One of the things a PFO can look like is an atrial septal defect (ASD), which is a hole between the top 2 chambers of the heart. Therefore in order to clarify this and assess the heart further, 2 special types of echocardiogram may be needed:

  • Bubble contrast echocardiogram: this is exactly the same as an ordinary echocardiogram, but in addition a small amount of agitated salt water is injected into a vein. This water forms small micro-bubbles which highlight the chambers of the heart, and can be seen crossing from one chamber to the other if a PFO is present. During the study, you may be asked to strain in order to increase the pressures in the heart and determine whether a potential PFO is present which opens when pressures in your chest increase (e.g. when coughing or sneezing).
  • Sometimes, even a bubble contrast echocardiogram may be inconclusive, or may show a PFO which needs further evaluation to determine its size and structure. In this instance, another special echocardiogram called a transoesophageal echocardiogram may be needed. This uses the same principles as a transthoracic echocardiogram (i.e. sound waves) to visualise the heart, but a special, smaller probe fixed to the end of a tube is passed into the food pipe to visualise the heart from inside the body. This shows the heart in much better detail, allowing the PFO to be assessed better. Given that this test is a little more invasive and can be uncomfortable, it is usually performed with sedation (a medication which makes you feel drowsy and relaxed).

How is a PFO treated and managed?

Generally, no specific treatment is required for a PFO if found in isolation. However if found in association with a stroke where no other cause for the stroke has been established, treatment is recommended. In general, 2 options exist: medical treatment with Aspirin, or closure of the PFO with a special device.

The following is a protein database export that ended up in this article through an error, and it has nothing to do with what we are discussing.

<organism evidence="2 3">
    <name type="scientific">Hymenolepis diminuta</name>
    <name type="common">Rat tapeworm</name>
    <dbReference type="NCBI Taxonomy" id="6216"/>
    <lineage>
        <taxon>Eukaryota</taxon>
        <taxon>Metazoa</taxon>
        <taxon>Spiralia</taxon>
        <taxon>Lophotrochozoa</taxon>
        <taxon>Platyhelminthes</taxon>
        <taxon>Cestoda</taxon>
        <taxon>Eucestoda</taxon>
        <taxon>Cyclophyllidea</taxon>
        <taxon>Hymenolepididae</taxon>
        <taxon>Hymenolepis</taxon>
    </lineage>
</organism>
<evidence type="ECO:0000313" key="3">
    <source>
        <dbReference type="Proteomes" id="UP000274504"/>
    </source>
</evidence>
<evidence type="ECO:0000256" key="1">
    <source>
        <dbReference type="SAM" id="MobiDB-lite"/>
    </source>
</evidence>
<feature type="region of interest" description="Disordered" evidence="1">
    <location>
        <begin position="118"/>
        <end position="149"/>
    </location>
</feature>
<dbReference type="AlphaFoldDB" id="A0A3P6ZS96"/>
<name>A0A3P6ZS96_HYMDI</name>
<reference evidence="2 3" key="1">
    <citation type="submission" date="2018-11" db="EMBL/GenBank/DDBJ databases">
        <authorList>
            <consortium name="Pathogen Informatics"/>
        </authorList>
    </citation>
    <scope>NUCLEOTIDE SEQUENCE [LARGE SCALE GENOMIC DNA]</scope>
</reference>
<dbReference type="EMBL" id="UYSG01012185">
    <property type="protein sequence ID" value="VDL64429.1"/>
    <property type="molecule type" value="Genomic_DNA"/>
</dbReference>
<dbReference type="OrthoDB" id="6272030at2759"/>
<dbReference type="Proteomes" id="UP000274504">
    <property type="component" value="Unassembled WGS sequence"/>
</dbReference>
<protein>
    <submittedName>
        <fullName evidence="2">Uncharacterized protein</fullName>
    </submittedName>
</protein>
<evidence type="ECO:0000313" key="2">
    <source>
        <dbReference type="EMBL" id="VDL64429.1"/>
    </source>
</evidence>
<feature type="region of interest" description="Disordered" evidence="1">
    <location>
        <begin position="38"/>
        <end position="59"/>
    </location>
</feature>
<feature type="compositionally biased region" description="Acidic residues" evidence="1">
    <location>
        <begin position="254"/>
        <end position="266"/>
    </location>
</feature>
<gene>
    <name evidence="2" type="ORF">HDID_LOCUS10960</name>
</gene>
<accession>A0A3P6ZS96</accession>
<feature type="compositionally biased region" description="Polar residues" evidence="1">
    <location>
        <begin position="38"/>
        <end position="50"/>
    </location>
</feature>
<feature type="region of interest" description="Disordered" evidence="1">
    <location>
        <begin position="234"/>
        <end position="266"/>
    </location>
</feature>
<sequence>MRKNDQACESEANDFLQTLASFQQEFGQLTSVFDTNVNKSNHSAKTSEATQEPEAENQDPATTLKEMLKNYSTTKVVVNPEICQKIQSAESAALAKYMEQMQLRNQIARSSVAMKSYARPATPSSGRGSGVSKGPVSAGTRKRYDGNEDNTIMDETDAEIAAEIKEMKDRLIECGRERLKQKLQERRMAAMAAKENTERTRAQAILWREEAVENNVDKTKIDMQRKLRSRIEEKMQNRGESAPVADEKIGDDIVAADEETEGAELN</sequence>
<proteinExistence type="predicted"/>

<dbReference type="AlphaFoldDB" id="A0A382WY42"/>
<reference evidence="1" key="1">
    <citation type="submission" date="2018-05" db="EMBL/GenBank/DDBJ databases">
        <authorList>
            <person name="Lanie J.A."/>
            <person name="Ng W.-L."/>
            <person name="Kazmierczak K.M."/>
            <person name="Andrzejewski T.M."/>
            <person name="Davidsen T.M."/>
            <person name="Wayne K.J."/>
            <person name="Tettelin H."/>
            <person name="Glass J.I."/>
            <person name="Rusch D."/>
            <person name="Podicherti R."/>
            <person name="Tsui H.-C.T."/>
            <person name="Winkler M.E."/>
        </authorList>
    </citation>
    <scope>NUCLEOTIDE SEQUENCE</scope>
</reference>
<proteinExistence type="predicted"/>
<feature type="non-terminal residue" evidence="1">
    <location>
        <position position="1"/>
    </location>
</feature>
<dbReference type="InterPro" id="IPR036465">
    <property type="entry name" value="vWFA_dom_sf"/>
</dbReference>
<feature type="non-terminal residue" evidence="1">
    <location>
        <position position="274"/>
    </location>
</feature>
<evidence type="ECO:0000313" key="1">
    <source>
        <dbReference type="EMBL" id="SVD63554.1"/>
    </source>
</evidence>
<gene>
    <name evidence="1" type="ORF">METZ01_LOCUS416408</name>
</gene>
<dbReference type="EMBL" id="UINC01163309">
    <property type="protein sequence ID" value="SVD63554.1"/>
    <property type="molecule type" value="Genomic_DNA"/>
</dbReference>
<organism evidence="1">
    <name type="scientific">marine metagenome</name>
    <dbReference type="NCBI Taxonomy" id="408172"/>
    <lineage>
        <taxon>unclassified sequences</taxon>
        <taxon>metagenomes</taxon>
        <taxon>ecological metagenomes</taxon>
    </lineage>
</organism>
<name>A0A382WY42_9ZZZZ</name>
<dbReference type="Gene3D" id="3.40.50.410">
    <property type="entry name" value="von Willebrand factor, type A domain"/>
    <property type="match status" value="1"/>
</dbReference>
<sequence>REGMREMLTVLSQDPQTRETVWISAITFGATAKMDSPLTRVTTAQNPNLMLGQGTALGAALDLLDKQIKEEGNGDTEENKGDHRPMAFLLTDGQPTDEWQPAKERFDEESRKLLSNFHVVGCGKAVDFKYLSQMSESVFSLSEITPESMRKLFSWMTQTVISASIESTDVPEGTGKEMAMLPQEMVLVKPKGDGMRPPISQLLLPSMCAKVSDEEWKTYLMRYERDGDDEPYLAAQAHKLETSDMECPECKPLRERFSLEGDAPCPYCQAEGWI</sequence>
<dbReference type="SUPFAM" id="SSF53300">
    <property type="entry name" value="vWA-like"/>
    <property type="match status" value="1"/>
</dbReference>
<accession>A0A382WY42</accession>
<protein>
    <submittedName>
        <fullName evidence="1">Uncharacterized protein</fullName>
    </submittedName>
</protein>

Current guidelines do not advocate closure of the PFO over simple medical treatment, although in some centres closure using a device inserted into the heart from the groin (percutaneous closure) may be offered to patients after they are given the pros and cons of each treatment option. The National Institute of Clinical Excellence (NICE) issued guidance on percutaneous closure of a PFO in December 2013 (see In this guidance, they noted that the optimal treatment for patients with PFO who have had a stroke still remains undefined. However percutaneous closure of a PFO is at least as effective as medical therapy for preventing recurrent stroke, and possibly more effective. Use of the procedure in patients for whom it would be clinically appropriate (for example, those people who cannot have blood thinning medication due to the risk of bleeding) should be strongly influenced by patient choice, taking into the consideration the risks and benefits compared with long-term blood thinning medication or Aspirin. Closure of a PFO can be associated with serious but infrequent complications, and these must be discussed with the consultant beforehand so patients can make an informed decision.

For a PFO found in isolation, open heart surgery is almost never required.

Is long-term follow-up or screening of other family members needed?

An incidentally detected PFO generally requires no long-term follow-up or monitoring, unless the individual develops symptoms suggestive of a stroke in which case reassessment and treatment as described above may be indicated.